A couple has sued a developer claiming they had been misled into buying an executive condominium (EC) with a floor area of 167 sq m when in fact the unit had a floor area of only 147 sq m.
The penthouse unit at Blossom Residences in Bukit Panjang has a second-floor rooftop terrace over the first floor except the living and dining area, which has a high ceiling of 4.2m.
The 20 sq m area in question is the empty space not taken up by the rooftop terrace.
The couple, who paid $56,050 for an option to purchase the $1.1 million unit, have sued condo developer Grand Isle Holdings, a subsidiary of City Developments Limited (CDL), for damages.
Mr Toh Her Chiew, 42, an IT manager and Madam Ling Mee Chow, 43, an accountant, are seeking more than $1 million for the lost opportunity to buy another EC as their income now exceeds the $12,000 eligibility ceiling.
However, the developer maintains that there was no misrepresentation on its part.
"As a reputable developer, it takes a serious view of the allegations and will vigorously defend these claims," said a CDL spokesman in a statement.
The developer notes the couple had under-declared their combined income by $370 when applying to buy the EC.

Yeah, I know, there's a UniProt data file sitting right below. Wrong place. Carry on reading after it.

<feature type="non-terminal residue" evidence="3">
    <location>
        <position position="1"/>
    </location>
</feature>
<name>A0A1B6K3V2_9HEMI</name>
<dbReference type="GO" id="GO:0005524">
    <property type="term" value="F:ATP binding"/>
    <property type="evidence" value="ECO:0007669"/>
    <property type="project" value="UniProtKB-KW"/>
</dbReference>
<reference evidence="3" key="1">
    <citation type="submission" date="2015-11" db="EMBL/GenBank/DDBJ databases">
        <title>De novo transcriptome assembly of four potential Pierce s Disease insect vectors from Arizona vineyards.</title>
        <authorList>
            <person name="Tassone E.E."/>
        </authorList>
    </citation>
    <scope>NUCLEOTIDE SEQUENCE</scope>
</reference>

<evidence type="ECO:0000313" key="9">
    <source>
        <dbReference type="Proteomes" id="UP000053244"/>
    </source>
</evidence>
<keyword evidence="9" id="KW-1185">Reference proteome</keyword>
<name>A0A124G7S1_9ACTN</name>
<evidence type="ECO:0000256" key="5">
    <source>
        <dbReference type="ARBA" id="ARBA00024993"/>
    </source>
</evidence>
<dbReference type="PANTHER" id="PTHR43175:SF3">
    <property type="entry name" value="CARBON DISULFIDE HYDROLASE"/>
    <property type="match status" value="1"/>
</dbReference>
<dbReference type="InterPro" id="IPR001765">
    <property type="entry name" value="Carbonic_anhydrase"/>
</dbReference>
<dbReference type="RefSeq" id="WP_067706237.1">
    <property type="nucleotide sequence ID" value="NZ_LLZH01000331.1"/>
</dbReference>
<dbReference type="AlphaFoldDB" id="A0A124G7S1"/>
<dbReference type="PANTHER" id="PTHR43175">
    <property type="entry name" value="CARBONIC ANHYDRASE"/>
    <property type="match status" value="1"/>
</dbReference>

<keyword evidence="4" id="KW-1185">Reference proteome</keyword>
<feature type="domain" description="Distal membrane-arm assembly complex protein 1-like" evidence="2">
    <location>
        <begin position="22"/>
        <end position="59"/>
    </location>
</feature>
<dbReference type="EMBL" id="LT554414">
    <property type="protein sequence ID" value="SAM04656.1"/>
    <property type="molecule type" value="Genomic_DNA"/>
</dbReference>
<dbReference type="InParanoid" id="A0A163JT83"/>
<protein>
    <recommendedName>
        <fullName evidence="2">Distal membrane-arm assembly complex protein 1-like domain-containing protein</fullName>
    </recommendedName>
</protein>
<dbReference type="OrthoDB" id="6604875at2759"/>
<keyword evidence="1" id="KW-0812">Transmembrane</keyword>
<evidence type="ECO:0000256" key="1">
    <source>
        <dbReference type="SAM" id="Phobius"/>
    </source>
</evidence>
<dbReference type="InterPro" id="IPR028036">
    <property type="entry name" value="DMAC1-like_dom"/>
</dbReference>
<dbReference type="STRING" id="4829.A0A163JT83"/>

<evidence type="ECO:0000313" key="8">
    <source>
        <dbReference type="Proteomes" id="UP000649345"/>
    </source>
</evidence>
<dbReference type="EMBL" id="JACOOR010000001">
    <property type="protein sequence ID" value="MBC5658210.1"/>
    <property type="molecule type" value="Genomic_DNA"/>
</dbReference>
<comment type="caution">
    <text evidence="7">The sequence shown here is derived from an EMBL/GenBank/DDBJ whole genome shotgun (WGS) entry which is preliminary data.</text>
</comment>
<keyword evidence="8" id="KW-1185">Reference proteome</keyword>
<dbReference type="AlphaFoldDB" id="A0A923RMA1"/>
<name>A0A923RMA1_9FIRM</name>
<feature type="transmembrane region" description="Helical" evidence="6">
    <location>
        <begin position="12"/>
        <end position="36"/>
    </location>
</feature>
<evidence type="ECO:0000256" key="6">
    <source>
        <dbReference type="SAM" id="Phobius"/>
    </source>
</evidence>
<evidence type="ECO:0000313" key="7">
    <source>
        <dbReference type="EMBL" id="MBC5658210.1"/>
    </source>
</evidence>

CDL says its marketing agent had highlighted to the couple that the unit came with a high ceiling over the living and dining area; this was also reflected in the sales brochure.
The developer says the option to purchase signed by the couple clearly stated the area of 167 sq m included the air-conditioner ledge, roof terrace and void.
An eight-day hearing into the case is scheduled to start on Wednesday in the High Court.
In September 2011, the couple visited the sales gallery for the EC, planning to upgrade from their five-room HDB flat.
They decided to buy the penthouse unit, paid $56,050 as the booking fee and signed an option to purchase.
About two months later, the couple complained.
They say they learnt about the void space only after going through documents that were sent to them together with the sales and purchase agreement.
The couple decided not to exercise the option to purchase. As per their agreement, the developer refunded them 75 per cent of the booking fee, which came to about $42,000.
In their lawsuit, the couple allege that the sales agent from ERA Realty Network, hired by the developer to market the condo, had misrepresented to them that the unit had a "built-in area" of 167 sq m.
The couple, represented by Mr Vijay Kumar Rai, say that the agent hid or omitted to mention the existence of the void space, which made about 12 per cent of the unit's total area unusable.
The developer, represented by Senior Counsel Ang Cheng Hock, says the agent did not use the term "built-in area" but told the couple the "size" of the unit was 167 sq m, which was true.
CDL is now seeking the return of the $42,000 which it had refunded to the couple, on the grounds that they had falsely declared their income.